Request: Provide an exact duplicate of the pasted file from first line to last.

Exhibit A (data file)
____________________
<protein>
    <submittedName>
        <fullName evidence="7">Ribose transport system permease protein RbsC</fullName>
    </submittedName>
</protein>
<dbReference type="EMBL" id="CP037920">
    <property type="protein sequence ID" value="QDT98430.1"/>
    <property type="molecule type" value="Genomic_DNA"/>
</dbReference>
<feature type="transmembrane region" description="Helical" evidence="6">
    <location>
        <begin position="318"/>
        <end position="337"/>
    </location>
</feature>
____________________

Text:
<protein>
    <submittedName>
        <fullName evidence="7">Ribose transport system permease protein RbsC</fullName>
    </submittedName>
</protein>
<dbReference type="EMBL" id="CP037920">
    <property type="protein sequence ID" value="QDT98430.1"/>
    <property type="molecule type" value="Genomic_DNA"/>
</dbReference>
<feature type="transmembrane region" description="Helical" evidence="6">
    <location>
        <begin position="318"/>
        <end position="337"/>
    </location>
</feature>